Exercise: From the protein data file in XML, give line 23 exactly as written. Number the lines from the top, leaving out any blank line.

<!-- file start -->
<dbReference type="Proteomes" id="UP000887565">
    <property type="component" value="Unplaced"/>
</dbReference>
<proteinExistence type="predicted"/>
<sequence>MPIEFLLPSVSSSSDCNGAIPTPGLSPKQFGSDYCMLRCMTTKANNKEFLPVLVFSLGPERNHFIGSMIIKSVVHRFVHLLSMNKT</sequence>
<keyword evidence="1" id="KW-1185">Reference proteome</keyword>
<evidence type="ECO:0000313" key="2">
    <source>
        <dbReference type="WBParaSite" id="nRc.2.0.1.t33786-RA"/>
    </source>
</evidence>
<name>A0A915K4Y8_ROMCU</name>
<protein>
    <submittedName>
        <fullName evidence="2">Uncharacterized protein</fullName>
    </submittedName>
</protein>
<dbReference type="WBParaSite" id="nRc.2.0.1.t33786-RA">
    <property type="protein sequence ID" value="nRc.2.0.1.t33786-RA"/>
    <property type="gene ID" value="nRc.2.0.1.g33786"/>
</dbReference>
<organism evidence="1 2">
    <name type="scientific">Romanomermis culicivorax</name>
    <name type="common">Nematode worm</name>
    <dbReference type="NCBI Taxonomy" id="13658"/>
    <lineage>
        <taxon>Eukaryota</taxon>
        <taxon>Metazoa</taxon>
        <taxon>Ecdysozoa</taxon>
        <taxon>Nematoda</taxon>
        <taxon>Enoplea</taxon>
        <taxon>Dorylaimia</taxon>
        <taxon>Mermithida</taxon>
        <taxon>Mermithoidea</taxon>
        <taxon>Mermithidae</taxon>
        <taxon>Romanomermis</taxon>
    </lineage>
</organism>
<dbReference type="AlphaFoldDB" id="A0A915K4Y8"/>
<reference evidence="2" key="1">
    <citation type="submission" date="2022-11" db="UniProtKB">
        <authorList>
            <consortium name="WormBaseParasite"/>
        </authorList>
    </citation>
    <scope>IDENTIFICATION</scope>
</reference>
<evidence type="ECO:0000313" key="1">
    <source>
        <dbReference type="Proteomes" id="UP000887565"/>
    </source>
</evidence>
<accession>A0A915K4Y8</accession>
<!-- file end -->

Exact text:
    <name type="scientific">Romanomermis culicivorax</name>